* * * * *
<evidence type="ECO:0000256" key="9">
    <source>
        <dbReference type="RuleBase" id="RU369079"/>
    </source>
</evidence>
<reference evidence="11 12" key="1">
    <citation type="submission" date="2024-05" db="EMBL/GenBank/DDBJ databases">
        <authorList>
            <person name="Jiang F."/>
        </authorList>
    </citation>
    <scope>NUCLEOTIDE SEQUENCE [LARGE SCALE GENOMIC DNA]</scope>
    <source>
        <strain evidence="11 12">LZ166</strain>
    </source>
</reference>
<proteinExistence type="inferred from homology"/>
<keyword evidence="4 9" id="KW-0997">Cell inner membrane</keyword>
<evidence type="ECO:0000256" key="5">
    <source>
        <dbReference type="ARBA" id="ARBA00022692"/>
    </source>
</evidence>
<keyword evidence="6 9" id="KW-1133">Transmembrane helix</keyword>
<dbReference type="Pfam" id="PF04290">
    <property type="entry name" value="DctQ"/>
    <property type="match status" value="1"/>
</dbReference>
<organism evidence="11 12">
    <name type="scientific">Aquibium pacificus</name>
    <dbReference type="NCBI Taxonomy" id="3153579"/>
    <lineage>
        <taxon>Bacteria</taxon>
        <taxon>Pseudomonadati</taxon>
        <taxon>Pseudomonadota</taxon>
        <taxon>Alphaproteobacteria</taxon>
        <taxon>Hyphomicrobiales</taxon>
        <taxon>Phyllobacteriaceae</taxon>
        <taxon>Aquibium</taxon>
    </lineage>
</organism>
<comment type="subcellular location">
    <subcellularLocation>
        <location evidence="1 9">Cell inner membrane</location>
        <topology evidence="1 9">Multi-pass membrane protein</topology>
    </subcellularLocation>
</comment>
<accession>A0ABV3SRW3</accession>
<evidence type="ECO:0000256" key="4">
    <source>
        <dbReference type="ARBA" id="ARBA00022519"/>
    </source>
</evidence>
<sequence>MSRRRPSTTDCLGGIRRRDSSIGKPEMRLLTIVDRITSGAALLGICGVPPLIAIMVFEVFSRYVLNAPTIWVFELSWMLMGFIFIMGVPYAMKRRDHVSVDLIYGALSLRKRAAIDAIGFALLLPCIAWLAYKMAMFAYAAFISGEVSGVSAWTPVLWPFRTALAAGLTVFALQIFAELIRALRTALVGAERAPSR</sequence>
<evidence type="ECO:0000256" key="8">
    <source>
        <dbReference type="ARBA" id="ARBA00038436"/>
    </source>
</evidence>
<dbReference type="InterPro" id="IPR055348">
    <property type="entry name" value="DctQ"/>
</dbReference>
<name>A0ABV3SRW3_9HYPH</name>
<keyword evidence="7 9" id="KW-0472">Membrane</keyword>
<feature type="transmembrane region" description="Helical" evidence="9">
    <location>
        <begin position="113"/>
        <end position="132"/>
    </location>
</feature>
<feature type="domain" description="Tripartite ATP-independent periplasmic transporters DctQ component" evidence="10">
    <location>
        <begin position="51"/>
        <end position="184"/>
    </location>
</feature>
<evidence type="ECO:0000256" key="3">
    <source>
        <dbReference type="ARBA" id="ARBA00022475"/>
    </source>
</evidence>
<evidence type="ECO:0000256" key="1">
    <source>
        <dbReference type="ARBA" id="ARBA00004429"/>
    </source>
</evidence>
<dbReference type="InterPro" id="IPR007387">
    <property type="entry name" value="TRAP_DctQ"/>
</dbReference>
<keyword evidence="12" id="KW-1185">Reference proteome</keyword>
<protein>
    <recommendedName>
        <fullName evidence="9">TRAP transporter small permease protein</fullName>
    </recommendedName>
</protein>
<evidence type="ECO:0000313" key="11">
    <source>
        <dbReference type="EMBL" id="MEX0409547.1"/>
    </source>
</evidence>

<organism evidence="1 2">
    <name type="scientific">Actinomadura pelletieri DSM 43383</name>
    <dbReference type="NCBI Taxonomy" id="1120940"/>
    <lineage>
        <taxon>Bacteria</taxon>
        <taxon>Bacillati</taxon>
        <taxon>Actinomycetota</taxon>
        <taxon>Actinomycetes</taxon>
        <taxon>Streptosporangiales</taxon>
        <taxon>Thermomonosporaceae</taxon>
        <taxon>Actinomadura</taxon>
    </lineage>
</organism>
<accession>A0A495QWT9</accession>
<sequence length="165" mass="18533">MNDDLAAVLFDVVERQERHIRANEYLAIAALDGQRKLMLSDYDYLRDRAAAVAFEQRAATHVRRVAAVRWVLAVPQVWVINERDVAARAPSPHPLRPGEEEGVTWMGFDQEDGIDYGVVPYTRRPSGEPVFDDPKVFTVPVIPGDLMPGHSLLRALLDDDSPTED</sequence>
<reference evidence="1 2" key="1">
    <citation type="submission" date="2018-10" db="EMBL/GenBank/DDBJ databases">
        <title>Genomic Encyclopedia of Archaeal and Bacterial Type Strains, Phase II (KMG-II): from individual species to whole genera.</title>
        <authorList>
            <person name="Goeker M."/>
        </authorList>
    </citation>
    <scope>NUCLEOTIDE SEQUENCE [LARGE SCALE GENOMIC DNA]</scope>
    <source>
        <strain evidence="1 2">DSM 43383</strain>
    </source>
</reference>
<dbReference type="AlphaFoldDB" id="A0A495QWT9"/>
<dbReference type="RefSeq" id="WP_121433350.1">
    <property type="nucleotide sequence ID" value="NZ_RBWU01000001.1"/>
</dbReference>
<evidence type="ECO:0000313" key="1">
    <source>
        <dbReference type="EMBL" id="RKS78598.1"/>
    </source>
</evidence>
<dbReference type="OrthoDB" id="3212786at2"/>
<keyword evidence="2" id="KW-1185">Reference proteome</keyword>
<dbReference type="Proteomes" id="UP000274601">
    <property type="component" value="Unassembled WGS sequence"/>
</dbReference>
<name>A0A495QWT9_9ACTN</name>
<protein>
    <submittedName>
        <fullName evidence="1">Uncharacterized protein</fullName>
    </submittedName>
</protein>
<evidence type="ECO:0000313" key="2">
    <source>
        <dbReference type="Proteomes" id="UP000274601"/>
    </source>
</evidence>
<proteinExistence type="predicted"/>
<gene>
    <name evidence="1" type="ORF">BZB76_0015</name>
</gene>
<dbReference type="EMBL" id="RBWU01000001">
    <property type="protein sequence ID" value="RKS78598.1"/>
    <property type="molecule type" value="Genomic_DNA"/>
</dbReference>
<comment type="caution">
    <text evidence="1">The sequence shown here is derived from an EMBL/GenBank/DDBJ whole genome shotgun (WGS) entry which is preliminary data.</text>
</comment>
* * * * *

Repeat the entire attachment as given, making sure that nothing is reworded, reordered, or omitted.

<evidence type="ECO:0000256" key="9">
    <source>
        <dbReference type="RuleBase" id="RU369079"/>
    </source>
</evidence>
<reference evidence="11 12" key="1">
    <citation type="submission" date="2024-05" db="EMBL/GenBank/DDBJ databases">
        <authorList>
            <person name="Jiang F."/>
        </authorList>
    </citation>
    <scope>NUCLEOTIDE SEQUENCE [LARGE SCALE GENOMIC DNA]</scope>
    <source>
        <strain evidence="11 12">LZ166</strain>
    </source>
</reference>
<proteinExistence type="inferred from homology"/>
<keyword evidence="4 9" id="KW-0997">Cell inner membrane</keyword>
<evidence type="ECO:0000256" key="5">
    <source>
        <dbReference type="ARBA" id="ARBA00022692"/>
    </source>
</evidence>
<keyword evidence="6 9" id="KW-1133">Transmembrane helix</keyword>
<dbReference type="Pfam" id="PF04290">
    <property type="entry name" value="DctQ"/>
    <property type="match status" value="1"/>
</dbReference>
<organism evidence="11 12">
    <name type="scientific">Aquibium pacificus</name>
    <dbReference type="NCBI Taxonomy" id="3153579"/>
    <lineage>
        <taxon>Bacteria</taxon>
        <taxon>Pseudomonadati</taxon>
        <taxon>Pseudomonadota</taxon>
        <taxon>Alphaproteobacteria</taxon>
        <taxon>Hyphomicrobiales</taxon>
        <taxon>Phyllobacteriaceae</taxon>
        <taxon>Aquibium</taxon>
    </lineage>
</organism>
<comment type="subcellular location">
    <subcellularLocation>
        <location evidence="1 9">Cell inner membrane</location>
        <topology evidence="1 9">Multi-pass membrane protein</topology>
    </subcellularLocation>
</comment>
<accession>A0ABV3SRW3</accession>
<evidence type="ECO:0000256" key="4">
    <source>
        <dbReference type="ARBA" id="ARBA00022519"/>
    </source>
</evidence>
<sequence>MSRRRPSTTDCLGGIRRRDSSIGKPEMRLLTIVDRITSGAALLGICGVPPLIAIMVFEVFSRYVLNAPTIWVFELSWMLMGFIFIMGVPYAMKRRDHVSVDLIYGALSLRKRAAIDAIGFALLLPCIAWLAYKMAMFAYAAFISGEVSGVSAWTPVLWPFRTALAAGLTVFALQIFAELIRALRTALVGAERAPSR</sequence>
<evidence type="ECO:0000256" key="8">
    <source>
        <dbReference type="ARBA" id="ARBA00038436"/>
    </source>
</evidence>
<dbReference type="InterPro" id="IPR055348">
    <property type="entry name" value="DctQ"/>
</dbReference>
<name>A0ABV3SRW3_9HYPH</name>
<keyword evidence="7 9" id="KW-0472">Membrane</keyword>
<feature type="transmembrane region" description="Helical" evidence="9">
    <location>
        <begin position="113"/>
        <end position="132"/>
    </location>
</feature>
<feature type="domain" description="Tripartite ATP-independent periplasmic transporters DctQ component" evidence="10">
    <location>
        <begin position="51"/>
        <end position="184"/>
    </location>
</feature>
<evidence type="ECO:0000256" key="3">
    <source>
        <dbReference type="ARBA" id="ARBA00022475"/>
    </source>
</evidence>
<evidence type="ECO:0000256" key="1">
    <source>
        <dbReference type="ARBA" id="ARBA00004429"/>
    </source>
</evidence>
<dbReference type="InterPro" id="IPR007387">
    <property type="entry name" value="TRAP_DctQ"/>
</dbReference>
<keyword evidence="12" id="KW-1185">Reference proteome</keyword>
<protein>
    <recommendedName>
        <fullName evidence="9">TRAP transporter small permease protein</fullName>
    </recommendedName>
</protein>
<evidence type="ECO:0000313" key="11">
    <source>
        <dbReference type="EMBL" id="MEX0409547.1"/>
    </source>
</evidence>

<organism evidence="1 2">
    <name type="scientific">Actinomadura pelletieri DSM 43383</name>
    <dbReference type="NCBI Taxonomy" id="1120940"/>
    <lineage>
        <taxon>Bacteria</taxon>
        <taxon>Bacillati</taxon>
        <taxon>Actinomycetota</taxon>
        <taxon>Actinomycetes</taxon>
        <taxon>Streptosporangiales</taxon>
        <taxon>Thermomonosporaceae</taxon>
        <taxon>Actinomadura</taxon>
    </lineage>
</organism>
<accession>A0A495QWT9</accession>
<sequence length="165" mass="18533">MNDDLAAVLFDVVERQERHIRANEYLAIAALDGQRKLMLSDYDYLRDRAAAVAFEQRAATHVRRVAAVRWVLAVPQVWVINERDVAARAPSPHPLRPGEEEGVTWMGFDQEDGIDYGVVPYTRRPSGEPVFDDPKVFTVPVIPGDLMPGHSLLRALLDDDSPTED</sequence>
<reference evidence="1 2" key="1">
    <citation type="submission" date="2018-10" db="EMBL/GenBank/DDBJ databases">
        <title>Genomic Encyclopedia of Archaeal and Bacterial Type Strains, Phase II (KMG-II): from individual species to whole genera.</title>
        <authorList>
            <person name="Goeker M."/>
        </authorList>
    </citation>
    <scope>NUCLEOTIDE SEQUENCE [LARGE SCALE GENOMIC DNA]</scope>
    <source>
        <strain evidence="1 2">DSM 43383</strain>
    </source>
</reference>
<dbReference type="AlphaFoldDB" id="A0A495QWT9"/>
<dbReference type="RefSeq" id="WP_121433350.1">
    <property type="nucleotide sequence ID" value="NZ_RBWU01000001.1"/>
</dbReference>
<evidence type="ECO:0000313" key="1">
    <source>
        <dbReference type="EMBL" id="RKS78598.1"/>
    </source>
</evidence>
<dbReference type="OrthoDB" id="3212786at2"/>
<keyword evidence="2" id="KW-1185">Reference proteome</keyword>
<dbReference type="Proteomes" id="UP000274601">
    <property type="component" value="Unassembled WGS sequence"/>
</dbReference>
<name>A0A495QWT9_9ACTN</name>
<protein>
    <submittedName>
        <fullName evidence="1">Uncharacterized protein</fullName>
    </submittedName>
</protein>
<evidence type="ECO:0000313" key="2">
    <source>
        <dbReference type="Proteomes" id="UP000274601"/>
    </source>
</evidence>
<proteinExistence type="predicted"/>
<gene>
    <name evidence="1" type="ORF">BZB76_0015</name>
</gene>
<dbReference type="EMBL" id="RBWU01000001">
    <property type="protein sequence ID" value="RKS78598.1"/>
    <property type="molecule type" value="Genomic_DNA"/>
</dbReference>
<comment type="caution">
    <text evidence="1">The sequence shown here is derived from an EMBL/GenBank/DDBJ whole genome shotgun (WGS) entry which is preliminary data.</text>
</comment>